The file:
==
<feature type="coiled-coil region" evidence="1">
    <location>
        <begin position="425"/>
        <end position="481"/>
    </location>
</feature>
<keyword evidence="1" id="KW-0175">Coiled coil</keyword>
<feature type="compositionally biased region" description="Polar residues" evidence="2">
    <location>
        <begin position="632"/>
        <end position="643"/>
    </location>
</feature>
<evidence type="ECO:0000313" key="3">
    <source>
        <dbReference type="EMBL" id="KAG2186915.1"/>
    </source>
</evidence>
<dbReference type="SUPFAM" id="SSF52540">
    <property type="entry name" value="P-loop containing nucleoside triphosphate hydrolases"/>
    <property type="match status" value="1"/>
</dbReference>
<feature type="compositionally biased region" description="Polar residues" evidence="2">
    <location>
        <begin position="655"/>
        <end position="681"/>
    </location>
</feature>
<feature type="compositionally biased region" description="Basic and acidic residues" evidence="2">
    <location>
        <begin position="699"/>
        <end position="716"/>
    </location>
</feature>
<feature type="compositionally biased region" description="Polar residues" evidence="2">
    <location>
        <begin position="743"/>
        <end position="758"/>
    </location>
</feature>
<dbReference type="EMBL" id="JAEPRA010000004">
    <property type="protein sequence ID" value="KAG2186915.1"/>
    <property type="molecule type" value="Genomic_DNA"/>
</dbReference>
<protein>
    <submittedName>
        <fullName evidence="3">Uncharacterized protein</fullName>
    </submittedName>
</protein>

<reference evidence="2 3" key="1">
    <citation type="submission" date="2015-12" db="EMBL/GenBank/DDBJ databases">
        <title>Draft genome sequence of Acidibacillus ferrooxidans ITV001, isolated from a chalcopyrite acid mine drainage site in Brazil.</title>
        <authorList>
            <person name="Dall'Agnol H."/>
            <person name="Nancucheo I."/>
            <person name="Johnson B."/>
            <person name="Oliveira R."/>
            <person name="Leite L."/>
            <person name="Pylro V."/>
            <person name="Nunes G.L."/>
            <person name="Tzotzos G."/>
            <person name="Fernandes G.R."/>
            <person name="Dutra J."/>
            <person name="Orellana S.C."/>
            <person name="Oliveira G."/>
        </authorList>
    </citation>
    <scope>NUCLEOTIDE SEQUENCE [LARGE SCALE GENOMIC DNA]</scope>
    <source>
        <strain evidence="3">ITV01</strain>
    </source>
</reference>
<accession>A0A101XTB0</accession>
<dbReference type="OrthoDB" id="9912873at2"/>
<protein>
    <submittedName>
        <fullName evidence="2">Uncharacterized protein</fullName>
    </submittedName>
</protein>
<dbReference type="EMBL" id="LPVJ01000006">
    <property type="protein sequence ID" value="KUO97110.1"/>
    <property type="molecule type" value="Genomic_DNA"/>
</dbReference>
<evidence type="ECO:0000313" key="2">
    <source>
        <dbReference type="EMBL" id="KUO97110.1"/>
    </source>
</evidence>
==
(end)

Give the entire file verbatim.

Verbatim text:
<feature type="coiled-coil region" evidence="1">
    <location>
        <begin position="425"/>
        <end position="481"/>
    </location>
</feature>
<keyword evidence="1" id="KW-0175">Coiled coil</keyword>
<feature type="compositionally biased region" description="Polar residues" evidence="2">
    <location>
        <begin position="632"/>
        <end position="643"/>
    </location>
</feature>
<evidence type="ECO:0000313" key="3">
    <source>
        <dbReference type="EMBL" id="KAG2186915.1"/>
    </source>
</evidence>
<dbReference type="SUPFAM" id="SSF52540">
    <property type="entry name" value="P-loop containing nucleoside triphosphate hydrolases"/>
    <property type="match status" value="1"/>
</dbReference>
<feature type="compositionally biased region" description="Polar residues" evidence="2">
    <location>
        <begin position="655"/>
        <end position="681"/>
    </location>
</feature>
<feature type="compositionally biased region" description="Basic and acidic residues" evidence="2">
    <location>
        <begin position="699"/>
        <end position="716"/>
    </location>
</feature>
<feature type="compositionally biased region" description="Polar residues" evidence="2">
    <location>
        <begin position="743"/>
        <end position="758"/>
    </location>
</feature>
<dbReference type="EMBL" id="JAEPRA010000004">
    <property type="protein sequence ID" value="KAG2186915.1"/>
    <property type="molecule type" value="Genomic_DNA"/>
</dbReference>
<protein>
    <submittedName>
        <fullName evidence="3">Uncharacterized protein</fullName>
    </submittedName>
</protein>

<reference evidence="2 3" key="1">
    <citation type="submission" date="2015-12" db="EMBL/GenBank/DDBJ databases">
        <title>Draft genome sequence of Acidibacillus ferrooxidans ITV001, isolated from a chalcopyrite acid mine drainage site in Brazil.</title>
        <authorList>
            <person name="Dall'Agnol H."/>
            <person name="Nancucheo I."/>
            <person name="Johnson B."/>
            <person name="Oliveira R."/>
            <person name="Leite L."/>
            <person name="Pylro V."/>
            <person name="Nunes G.L."/>
            <person name="Tzotzos G."/>
            <person name="Fernandes G.R."/>
            <person name="Dutra J."/>
            <person name="Orellana S.C."/>
            <person name="Oliveira G."/>
        </authorList>
    </citation>
    <scope>NUCLEOTIDE SEQUENCE [LARGE SCALE GENOMIC DNA]</scope>
    <source>
        <strain evidence="3">ITV01</strain>
    </source>
</reference>
<accession>A0A101XTB0</accession>
<dbReference type="OrthoDB" id="9912873at2"/>
<protein>
    <submittedName>
        <fullName evidence="2">Uncharacterized protein</fullName>
    </submittedName>
</protein>
<dbReference type="EMBL" id="LPVJ01000006">
    <property type="protein sequence ID" value="KUO97110.1"/>
    <property type="molecule type" value="Genomic_DNA"/>
</dbReference>
<evidence type="ECO:0000313" key="2">
    <source>
        <dbReference type="EMBL" id="KUO97110.1"/>
    </source>
</evidence>